Thinking about remodeling your basement? Click below for a no obligation free consultation, with you at your home, to discuss your needs and options.
Spring/summer remodeling vs fall/winter
As a home remodel contractor serving the Indianapolis area for quite some time, we get asked a handful of common questions by our prospective clients. Perhaps one of the most common questions we are asked is, "does it make a difference if we complete our project within the spring and summer months, or the fall and winter"? I suspect for some contractors, depending on their specialty, it may matter. For other remodeler's, it may not.
Although interest in remodeling and home improvement slows somewhat during the fall and winter months, I don't believe it's due to weather alone. With fall, most family's see their children back to school for the year. The back to school season is soon followed by Halloween and Thanksgiving in the late fall and Christmas and New Years in the winter. After the New Year, many begin to think about and plan their home improvement and remodeling projects for the upcoming spring and summer months.
So what about seasonal weather?
Does it truly matter if it is warm versus cold, or if we see more rain than snow? In reality, for those of us in Indiana it's a crap shoot. We can have snow in May just as we can experience 70 degree days in February. All kidding aside, weather truly does not matter to the full-service home remodel contractor.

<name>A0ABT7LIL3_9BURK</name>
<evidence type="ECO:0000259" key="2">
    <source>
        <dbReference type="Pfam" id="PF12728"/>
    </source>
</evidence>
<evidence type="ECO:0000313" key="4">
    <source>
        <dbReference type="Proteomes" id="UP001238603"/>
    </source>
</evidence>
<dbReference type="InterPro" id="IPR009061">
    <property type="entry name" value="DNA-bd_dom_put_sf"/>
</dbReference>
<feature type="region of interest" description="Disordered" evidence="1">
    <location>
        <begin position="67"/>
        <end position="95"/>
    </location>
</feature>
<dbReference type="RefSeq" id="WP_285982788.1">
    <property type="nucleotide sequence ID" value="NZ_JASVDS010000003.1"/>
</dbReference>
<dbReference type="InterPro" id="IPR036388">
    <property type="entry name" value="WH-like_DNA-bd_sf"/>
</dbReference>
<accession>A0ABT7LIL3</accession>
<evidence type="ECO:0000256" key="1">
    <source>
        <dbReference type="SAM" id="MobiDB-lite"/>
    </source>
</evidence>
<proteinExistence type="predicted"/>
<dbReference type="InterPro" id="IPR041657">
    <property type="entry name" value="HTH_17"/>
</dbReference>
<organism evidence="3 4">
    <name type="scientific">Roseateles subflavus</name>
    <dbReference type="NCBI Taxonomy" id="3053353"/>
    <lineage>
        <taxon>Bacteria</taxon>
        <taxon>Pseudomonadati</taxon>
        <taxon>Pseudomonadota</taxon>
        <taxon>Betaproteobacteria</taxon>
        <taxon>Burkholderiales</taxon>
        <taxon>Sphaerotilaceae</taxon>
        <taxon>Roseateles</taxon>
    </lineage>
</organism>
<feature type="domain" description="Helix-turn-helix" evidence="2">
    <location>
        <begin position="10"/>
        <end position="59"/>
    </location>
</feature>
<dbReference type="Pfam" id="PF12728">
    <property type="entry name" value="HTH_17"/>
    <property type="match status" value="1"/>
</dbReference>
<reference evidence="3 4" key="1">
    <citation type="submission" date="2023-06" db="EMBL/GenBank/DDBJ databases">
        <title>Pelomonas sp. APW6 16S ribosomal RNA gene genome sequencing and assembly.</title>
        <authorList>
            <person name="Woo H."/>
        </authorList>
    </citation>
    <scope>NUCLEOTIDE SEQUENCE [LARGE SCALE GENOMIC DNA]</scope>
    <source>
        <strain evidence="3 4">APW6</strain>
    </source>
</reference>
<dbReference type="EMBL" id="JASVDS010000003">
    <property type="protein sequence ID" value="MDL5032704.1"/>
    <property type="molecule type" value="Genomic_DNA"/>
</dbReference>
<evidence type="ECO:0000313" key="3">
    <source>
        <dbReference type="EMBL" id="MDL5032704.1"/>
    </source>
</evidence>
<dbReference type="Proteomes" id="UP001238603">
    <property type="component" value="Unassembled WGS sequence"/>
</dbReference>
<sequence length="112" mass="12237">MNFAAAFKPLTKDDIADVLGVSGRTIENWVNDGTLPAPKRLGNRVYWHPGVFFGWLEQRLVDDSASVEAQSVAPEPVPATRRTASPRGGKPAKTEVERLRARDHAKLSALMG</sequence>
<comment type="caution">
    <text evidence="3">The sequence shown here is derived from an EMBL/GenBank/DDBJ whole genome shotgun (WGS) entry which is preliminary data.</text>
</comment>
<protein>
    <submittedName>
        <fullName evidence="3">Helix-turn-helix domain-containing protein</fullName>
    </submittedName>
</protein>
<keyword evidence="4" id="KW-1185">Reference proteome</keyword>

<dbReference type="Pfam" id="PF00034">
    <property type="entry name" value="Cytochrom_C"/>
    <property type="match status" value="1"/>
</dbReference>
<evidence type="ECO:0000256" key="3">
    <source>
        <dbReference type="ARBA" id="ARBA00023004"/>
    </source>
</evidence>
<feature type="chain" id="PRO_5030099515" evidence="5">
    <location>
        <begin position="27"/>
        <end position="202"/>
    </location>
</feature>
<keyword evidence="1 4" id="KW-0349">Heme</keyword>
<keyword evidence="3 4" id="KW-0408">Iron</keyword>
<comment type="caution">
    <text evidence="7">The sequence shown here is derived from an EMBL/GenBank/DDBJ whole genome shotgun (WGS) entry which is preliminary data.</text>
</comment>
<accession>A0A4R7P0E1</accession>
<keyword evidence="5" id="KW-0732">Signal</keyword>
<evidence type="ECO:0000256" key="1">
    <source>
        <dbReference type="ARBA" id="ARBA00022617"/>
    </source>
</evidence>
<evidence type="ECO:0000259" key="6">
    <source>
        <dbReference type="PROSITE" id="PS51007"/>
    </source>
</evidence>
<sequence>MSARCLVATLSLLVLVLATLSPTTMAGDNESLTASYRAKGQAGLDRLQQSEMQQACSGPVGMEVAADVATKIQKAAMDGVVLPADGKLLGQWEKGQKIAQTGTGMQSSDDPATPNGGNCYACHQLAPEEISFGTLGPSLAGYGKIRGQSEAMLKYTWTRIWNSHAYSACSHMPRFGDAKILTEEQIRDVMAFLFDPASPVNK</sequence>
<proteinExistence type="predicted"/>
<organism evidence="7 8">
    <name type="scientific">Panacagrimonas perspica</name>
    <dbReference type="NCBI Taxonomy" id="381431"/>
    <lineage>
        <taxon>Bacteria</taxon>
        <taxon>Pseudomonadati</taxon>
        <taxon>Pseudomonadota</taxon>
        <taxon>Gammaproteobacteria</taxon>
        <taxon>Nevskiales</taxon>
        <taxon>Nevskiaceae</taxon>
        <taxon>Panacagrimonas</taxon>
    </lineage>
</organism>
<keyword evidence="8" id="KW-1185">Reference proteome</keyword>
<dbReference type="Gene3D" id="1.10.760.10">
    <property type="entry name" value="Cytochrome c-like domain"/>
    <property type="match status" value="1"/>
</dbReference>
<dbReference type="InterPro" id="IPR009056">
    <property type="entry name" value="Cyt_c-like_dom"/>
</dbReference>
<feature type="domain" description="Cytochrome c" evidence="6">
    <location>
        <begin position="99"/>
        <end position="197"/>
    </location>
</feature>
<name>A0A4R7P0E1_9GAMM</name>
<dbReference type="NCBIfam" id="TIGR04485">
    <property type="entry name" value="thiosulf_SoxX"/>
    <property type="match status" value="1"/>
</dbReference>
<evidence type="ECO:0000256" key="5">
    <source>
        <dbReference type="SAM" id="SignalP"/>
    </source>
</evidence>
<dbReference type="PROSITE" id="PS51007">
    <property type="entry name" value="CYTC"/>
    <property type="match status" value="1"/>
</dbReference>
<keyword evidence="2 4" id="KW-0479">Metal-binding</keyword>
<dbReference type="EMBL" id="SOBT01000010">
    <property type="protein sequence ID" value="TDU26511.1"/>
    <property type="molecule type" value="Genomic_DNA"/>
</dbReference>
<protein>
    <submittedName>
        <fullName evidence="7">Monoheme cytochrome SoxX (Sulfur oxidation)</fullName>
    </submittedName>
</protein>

I like to use second story addition porjects as a perfect example. This type of project requires a lot of work to be done both on top of the existing roof as well as during construction of the new roof system. In the summer time, being on a roof is HOT! In many cases, our workers would prefer to do this during the cooler months, for obvious reasons. It's easier to be able to layer clothes based on the conditions than get to the point where there is nothing left to remove! Then again, snow can be a challenge. However, most snow can be swept off roofs, before it melts. In the case of rain and ice, we avoid both for safety reasons, both for our workers and to protect the home.
In our experience, we have had the best luck in removing existing roofs in the colder, winter months where the likelihood of rain is less. However, as mentioned above, rain requires planning. On days where there is a good chance of a rain shower, we avoid demolition altogether. If there is a chance, we always have a tarp ready to protect the home. Removing roofs in sections can also be beneficial in minimizing the exposure of the home to the elements. In any case, being prepared is the key.
In summary, a professional remodeling company that has been around a while has learned to cope with changing weather conditions. The amount of challenges between seasons is the same, just different. Being prepared to deal with the weather amounts to common sense for the most part. With careful planning, all conditions can be dealt with.
Ultimately, the choice of when to remodel your home is on you, the homeowner. It depends on the schedule and lifestyle and your family. The important thing is, it really doesn't matter to us, your remodel contractor, as it does to you and your family.
If you have any home remodeling and improvement questions you would like to have answered, please "Email the expert".
How to remove toilet stains
I have ugly water stains in my toilet. Can you suggest a solution for removing them?
- Michelle Stewart